We also calculated a residency index of acoustic detection, which is the proportion of days an individual was detected by the array divided by the total number of monitoring days. All analyses were performed in R v. 3.0.2 [10]. Detailed descriptions of the methods are provided in the electronic supplementary material.

    3. Results

    Visual recapture probability declined sharply after January in both 2013 and 2014, dropping to zero by March. The acoustic recapture probability simultaneously declined, but it remained well above the visual recapture probability (figure 2a). While seasonality has the largest effect in visual recapture probability, the acoustic recapture probability is strongly affected by lag, which causes a gradual monotonic decrease (table 2; electronic supplement material). It should be noted that even moderate acoustic recapture probabilities corresponded to relatively high whale shark presence. During the 2012–2013 season, the array recorded the presence of at least 61% of the tagged subpopulation each month and the median residency index (the proportion of days spent in the study area) was 0.43; during the 2013–2014 season at least 32% of the individuals were detected each month and the median residency index decreased to 0.24.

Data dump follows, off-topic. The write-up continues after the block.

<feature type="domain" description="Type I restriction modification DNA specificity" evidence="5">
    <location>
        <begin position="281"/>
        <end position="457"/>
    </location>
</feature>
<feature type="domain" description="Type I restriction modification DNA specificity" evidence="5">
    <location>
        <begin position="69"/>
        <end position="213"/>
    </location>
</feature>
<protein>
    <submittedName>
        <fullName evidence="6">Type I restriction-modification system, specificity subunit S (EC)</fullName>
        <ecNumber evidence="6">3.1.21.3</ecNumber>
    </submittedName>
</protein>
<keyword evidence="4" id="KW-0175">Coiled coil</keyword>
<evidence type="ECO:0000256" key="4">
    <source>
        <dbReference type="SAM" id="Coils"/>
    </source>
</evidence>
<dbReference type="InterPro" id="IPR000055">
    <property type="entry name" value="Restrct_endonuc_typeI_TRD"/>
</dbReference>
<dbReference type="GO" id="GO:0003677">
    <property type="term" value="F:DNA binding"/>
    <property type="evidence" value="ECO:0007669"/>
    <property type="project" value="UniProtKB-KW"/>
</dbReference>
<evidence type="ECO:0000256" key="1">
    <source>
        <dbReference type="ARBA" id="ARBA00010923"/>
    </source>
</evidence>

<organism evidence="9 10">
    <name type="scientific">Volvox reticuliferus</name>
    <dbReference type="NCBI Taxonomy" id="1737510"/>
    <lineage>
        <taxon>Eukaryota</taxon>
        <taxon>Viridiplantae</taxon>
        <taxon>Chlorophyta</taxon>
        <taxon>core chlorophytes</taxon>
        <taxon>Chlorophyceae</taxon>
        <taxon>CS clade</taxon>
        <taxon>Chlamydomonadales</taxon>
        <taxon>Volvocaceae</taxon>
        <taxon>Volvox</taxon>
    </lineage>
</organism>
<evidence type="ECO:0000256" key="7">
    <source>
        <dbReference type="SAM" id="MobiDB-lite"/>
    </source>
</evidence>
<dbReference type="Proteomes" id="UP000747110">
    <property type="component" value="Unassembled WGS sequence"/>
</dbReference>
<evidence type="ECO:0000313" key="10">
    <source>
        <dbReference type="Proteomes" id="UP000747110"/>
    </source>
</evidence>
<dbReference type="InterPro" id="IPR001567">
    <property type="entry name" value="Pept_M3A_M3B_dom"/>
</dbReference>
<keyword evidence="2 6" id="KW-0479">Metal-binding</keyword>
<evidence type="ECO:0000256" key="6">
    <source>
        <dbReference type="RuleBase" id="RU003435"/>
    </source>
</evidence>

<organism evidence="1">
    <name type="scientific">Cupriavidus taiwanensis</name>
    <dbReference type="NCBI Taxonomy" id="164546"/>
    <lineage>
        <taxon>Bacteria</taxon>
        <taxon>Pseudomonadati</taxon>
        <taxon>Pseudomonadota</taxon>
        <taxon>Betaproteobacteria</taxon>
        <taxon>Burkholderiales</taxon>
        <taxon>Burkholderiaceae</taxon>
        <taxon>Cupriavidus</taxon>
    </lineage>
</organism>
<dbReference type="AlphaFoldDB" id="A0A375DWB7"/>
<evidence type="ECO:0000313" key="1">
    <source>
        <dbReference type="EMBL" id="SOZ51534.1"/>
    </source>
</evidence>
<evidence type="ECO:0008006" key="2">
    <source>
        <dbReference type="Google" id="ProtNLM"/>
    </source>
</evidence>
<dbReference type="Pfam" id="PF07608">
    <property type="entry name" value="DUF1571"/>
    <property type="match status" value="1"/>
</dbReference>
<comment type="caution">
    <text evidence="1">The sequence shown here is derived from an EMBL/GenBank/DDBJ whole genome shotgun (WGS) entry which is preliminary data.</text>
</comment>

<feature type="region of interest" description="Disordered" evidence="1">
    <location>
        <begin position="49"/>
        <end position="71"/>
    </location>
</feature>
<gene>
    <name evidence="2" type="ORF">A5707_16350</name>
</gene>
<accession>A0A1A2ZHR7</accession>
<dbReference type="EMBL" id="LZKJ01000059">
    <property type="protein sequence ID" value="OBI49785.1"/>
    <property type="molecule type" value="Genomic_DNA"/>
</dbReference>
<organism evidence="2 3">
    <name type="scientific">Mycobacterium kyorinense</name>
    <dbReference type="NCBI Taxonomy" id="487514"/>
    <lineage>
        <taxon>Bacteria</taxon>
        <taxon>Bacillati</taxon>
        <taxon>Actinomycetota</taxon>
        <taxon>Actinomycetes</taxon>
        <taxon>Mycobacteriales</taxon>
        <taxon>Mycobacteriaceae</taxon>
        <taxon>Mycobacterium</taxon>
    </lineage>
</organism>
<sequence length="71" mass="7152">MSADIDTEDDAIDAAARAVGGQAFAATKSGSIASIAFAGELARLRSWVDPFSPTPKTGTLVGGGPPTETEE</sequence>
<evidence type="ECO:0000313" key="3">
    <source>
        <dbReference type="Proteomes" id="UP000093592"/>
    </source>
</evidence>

Table 2.Significance (p) and degrees of freedom (d.f.) of fixed effect terms in the GAMMs.

    effect depth
    distance
    visual recapture p
    acoustic recapture p
    d.f. F p-value d.f. F p-value d.f. χ2 p-value d.f. χ2 p-value
    size 1 0.4 0.54 1 6.8 0.01 1 1.0 0.31 1 0.2 0.68
    sex 1 0.0 0.91 1 6.3 0.01 1 1.8 0.18 1 0.5 0.46
    day/night 1 79.4 0.00 1 2.5 0.11
    weeka 8 3.3 0.00 8 95.5 0.00 8 114.1 0.00 8 1488.0 0.00
    laga 7 96.6 0.00 4 952.8 0.00
    effortb 1 0.5 0.47 1 3.7 0.05

    aSmooth parameter's degrees of freedom are estimated.

    bMeasured in survey hours per week for the visual model and in number of receivers working for the acoustic model.

    Figure 2.

    Figure 2. (a) Mean recapture probability of Rhincodon typus at Mafia Island for both the acoustic and visual method. (b) Mean swimming depth and (c) mean distance from shore along the year. Shaded areas indicate the standard error estimates. (Online version in colour.)